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Lisson Gallery announces representation of US painter Van Hanos with Hamptons show

As Manhattan’s wealthy prolong their stays on Long Island, executive director Alex Logsdail says he is likely to extend his lease until September 2021

Harder Party (2020) by Van Hanos Courtesy of the artist and Lisson Gallery

It has been almost a month since Lisson Gallery opened a space in the upmarket enclave of the Hamptons, joining the likes of Pace, Hauser & Wirth, Skarstedt and, most recently, Phillips auction house.

Since then, the London firm has shown one work a week on Long Island, starting with a large 1996 painting by Stanley Whitney, which sold for $850,000—a record price for the US artist, according to Lisson’s executive director Alex Logsdail.

From 20 August, the gallery will show a bustling, vibrant canvas by the Marfa-based painter Van Hanos. Lisson is using it as an opportunity to announce its representation of Hanos, who also shows with the Los Angeles gallery Château Shatto, while also serving as a taster for the artist’s solo exhibition in Lisson’s new space in New York City, at 508 West 24th Street, next spring.

Logsdail, who describes Hanos as a “virtuosic painter who can paint perfectly in any style, like Polke”, says the idea was to do something “engaging and exciting” in the Hamptons, but also something that was not going to be “an unreasonable demand on the artists”. Many other galleries who have recently set up shop in the area are showing secondary market works.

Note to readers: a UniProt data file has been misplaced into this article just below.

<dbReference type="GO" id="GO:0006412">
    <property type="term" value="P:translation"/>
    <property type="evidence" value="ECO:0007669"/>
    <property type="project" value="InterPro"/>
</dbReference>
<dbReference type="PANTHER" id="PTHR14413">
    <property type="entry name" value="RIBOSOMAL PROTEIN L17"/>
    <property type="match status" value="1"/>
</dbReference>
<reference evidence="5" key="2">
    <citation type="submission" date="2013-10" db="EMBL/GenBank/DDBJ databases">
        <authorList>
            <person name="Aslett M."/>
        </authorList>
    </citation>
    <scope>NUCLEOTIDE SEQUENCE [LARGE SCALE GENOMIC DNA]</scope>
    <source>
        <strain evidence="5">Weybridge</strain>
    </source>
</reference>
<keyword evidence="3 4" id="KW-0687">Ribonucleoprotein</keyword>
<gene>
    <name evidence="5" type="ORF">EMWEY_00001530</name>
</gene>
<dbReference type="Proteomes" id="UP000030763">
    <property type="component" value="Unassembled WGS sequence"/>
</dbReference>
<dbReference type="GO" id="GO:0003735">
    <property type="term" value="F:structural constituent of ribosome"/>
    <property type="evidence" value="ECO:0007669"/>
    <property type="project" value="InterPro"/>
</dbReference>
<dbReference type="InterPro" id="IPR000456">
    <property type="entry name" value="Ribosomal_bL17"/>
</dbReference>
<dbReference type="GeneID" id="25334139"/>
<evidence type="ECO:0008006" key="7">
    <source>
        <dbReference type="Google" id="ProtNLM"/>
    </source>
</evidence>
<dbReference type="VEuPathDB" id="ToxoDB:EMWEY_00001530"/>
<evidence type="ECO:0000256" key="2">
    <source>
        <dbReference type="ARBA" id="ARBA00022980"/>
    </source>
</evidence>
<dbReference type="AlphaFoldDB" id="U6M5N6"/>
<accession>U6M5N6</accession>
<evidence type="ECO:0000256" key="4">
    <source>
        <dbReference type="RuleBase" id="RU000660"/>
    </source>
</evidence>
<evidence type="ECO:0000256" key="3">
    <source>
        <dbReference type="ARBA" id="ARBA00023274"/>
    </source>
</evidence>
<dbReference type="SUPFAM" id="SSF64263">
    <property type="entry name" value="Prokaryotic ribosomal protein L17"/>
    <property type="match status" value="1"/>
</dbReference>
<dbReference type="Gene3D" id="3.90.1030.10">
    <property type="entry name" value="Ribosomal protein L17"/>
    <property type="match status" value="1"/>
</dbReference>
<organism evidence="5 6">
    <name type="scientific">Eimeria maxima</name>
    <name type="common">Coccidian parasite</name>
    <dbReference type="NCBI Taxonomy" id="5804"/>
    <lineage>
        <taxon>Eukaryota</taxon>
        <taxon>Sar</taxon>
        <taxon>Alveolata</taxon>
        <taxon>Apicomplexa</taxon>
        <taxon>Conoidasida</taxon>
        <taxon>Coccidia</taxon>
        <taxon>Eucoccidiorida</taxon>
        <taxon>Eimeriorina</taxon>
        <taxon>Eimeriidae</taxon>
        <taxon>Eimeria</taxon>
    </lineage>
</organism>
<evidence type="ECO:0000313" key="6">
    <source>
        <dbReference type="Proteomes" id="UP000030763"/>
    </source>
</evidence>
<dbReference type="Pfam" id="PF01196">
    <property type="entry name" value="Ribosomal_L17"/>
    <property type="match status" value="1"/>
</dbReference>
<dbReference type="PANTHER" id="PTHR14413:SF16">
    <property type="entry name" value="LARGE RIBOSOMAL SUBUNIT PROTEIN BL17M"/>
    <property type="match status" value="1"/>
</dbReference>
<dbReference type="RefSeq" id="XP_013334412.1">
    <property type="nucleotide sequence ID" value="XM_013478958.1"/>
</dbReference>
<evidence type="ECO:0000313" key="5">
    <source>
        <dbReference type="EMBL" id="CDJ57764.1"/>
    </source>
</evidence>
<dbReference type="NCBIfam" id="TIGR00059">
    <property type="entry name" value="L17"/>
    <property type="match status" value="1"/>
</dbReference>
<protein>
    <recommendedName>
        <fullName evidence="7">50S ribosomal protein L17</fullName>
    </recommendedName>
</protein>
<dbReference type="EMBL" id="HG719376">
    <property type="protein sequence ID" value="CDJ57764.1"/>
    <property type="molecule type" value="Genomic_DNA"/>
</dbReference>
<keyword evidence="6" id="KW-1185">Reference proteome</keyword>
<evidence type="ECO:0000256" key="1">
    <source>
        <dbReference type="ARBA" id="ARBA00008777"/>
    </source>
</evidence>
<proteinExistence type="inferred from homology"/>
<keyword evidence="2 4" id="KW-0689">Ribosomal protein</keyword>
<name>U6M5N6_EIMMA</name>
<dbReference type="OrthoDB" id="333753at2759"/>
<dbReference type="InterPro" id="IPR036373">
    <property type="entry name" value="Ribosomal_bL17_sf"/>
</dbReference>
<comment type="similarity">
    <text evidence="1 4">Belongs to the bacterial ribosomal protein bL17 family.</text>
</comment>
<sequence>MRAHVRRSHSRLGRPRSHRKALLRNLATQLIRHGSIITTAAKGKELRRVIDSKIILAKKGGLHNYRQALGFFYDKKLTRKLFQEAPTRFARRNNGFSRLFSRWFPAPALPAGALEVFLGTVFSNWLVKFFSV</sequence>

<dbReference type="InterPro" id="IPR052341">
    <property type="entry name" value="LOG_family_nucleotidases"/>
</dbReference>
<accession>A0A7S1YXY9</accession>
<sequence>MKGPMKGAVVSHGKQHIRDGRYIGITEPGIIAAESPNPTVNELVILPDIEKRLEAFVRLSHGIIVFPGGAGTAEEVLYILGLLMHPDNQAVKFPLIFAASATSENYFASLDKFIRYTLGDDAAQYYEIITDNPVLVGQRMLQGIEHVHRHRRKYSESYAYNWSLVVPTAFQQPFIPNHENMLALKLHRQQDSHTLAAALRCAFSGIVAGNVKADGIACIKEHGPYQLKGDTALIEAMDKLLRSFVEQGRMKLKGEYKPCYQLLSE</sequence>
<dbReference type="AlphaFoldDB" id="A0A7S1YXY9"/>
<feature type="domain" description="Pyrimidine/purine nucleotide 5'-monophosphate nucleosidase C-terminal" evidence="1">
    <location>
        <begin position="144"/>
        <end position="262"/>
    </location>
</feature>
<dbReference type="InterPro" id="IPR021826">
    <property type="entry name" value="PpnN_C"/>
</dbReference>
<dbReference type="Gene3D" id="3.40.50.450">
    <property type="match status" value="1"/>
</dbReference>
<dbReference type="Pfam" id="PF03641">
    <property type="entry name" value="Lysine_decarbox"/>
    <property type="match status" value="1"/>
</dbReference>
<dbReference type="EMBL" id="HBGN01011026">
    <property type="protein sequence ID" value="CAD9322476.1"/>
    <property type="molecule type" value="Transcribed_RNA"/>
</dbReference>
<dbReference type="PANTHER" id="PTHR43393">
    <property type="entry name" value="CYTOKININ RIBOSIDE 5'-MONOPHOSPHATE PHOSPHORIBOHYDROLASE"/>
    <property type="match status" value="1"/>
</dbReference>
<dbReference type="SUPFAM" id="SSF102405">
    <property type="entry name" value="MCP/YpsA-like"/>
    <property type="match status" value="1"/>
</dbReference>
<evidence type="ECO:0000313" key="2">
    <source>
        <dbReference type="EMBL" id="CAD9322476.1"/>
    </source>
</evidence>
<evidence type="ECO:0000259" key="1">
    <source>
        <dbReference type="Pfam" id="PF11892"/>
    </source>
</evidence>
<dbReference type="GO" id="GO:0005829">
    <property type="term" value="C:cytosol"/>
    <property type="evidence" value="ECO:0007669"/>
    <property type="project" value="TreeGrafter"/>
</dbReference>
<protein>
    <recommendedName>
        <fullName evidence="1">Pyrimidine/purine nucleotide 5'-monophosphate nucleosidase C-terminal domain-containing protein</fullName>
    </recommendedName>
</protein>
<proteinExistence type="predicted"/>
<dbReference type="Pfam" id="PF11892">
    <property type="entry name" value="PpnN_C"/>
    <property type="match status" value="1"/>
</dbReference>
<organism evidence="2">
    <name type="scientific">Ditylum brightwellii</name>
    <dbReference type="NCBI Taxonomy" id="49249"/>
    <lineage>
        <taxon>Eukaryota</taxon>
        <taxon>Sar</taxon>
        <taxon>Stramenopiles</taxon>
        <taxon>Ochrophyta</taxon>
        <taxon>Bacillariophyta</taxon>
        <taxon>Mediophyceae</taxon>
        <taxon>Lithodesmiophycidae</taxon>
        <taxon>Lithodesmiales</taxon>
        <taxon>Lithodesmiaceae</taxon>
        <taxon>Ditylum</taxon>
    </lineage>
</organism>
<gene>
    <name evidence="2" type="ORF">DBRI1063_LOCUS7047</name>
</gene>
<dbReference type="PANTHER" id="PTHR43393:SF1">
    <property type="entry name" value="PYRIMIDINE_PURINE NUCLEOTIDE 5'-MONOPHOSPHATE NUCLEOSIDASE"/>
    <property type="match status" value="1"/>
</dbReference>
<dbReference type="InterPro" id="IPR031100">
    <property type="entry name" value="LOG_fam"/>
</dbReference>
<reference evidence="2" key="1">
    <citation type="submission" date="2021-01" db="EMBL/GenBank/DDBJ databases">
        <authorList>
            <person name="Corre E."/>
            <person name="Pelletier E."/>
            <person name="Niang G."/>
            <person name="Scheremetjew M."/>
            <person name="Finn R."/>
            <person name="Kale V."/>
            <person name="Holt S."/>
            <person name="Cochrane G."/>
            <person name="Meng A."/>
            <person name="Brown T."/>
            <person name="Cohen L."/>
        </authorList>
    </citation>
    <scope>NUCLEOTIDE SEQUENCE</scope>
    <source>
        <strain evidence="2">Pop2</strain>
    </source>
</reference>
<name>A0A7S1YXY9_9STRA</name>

Harder Party (2020)—apparently not a reference to the Hamptons lifestyle—will feature alongside a group of other recent paintings by Hanos in a digital publication the artist has collaborated on with his friend and author, Stephen Intelkofer.

Of his newfound representation by Lisson, Hanos says: “It feels timely as my practice evolves and approaches new phases, so this extended support and expanded context is incredibly welcome. It's astounding to be joining a programme that is so historically impactful but that remains invested in bringing new positions in.”

With Hanos’s prices starting at just $5,000 (rising to $40,000), Logsdail says the gallery is being “very cautious” about who buys his work: “We are only selling to people that we really, really trust and have long term relationships with.” Few, if any, paintings come to secondary market. His auction debut comes at Phillips in New York on 30 September, with the work, Wishful Thinking (2016; est $4,000-$6,000), which is being previewed at the auction house's Hamptons outpost.

Logsdail himself has been living in the Hamptons since March and he believes many of the trusted local collectors—most from Manhattan—are planning to settle more permanently in the Hamptons or other nearby states including New Jersey and Massachusetts. As a result, he will most likely extend the lease on his outpost “through next summer”.

The exodus, Logsdail says, could potentially regenerate the New York art scene, which has become “sanitised” since Donald Trump was elected president. “A lot of these big companies that have office towers in New York City housing 5,000 staff are going be empty,” Logsdail says. “That will force rent down massively and should, in theory, allow artists to move back into Manhattan.”

His theory has legs. With high speed Covid-19 tests and plans for helicopter services to provide daily commuter passes to those working in New York City from September, it seems Manhattan’s elite have no intention of returning to the city any time soon.